Peter Workman died this spring. I worked for him and with him for nearly twenty-five years. He was brilliant, generous, difficult, loyal, entrepreneurial, visionary, and on and on. An amazing person. He was also an inspiration for Sharing the Table. He embodied the spirit of charity—he was a true giver. And, he loved to eat and drink. Once we figured out this idea of having dinner parties for charity, I couldn’t wait to tell Peter about it. It took a while to get him out here, but when he did join us, he arrived with all of his grace, humor, and curiosity. He really knew how to embrace the moment.
One of Peter’s favorite charities was the Goddard-Riverside Community Center on Manhattan’s upper west side. After his death, we had the idea to have our next dinner in honor of Peter, invite people from Workman Publishing, and have the money go to Goddard. It took place on May 18, and it was a lively, lovely evening. Here’s our menu, designed for a group that included a vegetarian and a guest or two who don’t eat red meat. The dessert—aptly nicknamed “crack pie”—was courtesy of Peter’s daughter, Katie, a great cook, writer, food blogger, and—clearly—a genius at coming up with simple, incredibly tasty recipes.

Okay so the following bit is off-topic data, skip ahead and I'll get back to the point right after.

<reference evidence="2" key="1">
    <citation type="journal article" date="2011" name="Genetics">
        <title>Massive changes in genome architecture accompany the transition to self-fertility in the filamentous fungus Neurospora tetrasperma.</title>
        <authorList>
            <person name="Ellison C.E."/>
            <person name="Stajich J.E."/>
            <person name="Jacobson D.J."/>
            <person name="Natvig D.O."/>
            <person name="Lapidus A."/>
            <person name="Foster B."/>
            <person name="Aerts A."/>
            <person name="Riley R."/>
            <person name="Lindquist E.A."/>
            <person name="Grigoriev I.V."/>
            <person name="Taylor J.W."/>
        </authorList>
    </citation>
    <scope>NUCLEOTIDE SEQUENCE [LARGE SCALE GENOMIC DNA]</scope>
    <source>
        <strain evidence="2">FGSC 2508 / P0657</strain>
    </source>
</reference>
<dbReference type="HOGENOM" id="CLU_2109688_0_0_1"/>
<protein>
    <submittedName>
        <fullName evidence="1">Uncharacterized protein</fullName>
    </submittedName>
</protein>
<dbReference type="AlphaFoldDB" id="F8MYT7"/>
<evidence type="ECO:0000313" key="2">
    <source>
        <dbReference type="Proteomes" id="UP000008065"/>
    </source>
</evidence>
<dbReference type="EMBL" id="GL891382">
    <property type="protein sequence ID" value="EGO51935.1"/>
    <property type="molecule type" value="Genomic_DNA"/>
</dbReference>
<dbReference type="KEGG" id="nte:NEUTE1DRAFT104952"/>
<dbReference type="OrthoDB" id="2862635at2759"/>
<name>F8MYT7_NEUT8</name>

Chicken Liver Crostini • Fava Bean and Pecorino Crostini • Tears of the Prophet Cocktail
Poached Egg over Roasted Asparagus and Prosciutto with Lemon Butter and Bread Crumbs
Seafood Sicilian Lifeguard Style, over Israeli Couscous • Ratatouille with Mushrooms, over Israeli Couscous
Katie’s “Crack Pie” with Strawberries in Balsamic Vinegar
Cooking highlight of the dinner: serving fourteen beautifully poached eggs. The secret: poaching them the day before, with no pressure, then reheating in hot water—thank you, Thomas Keller:
One thing we fell short on was taking pictures, but there are a few: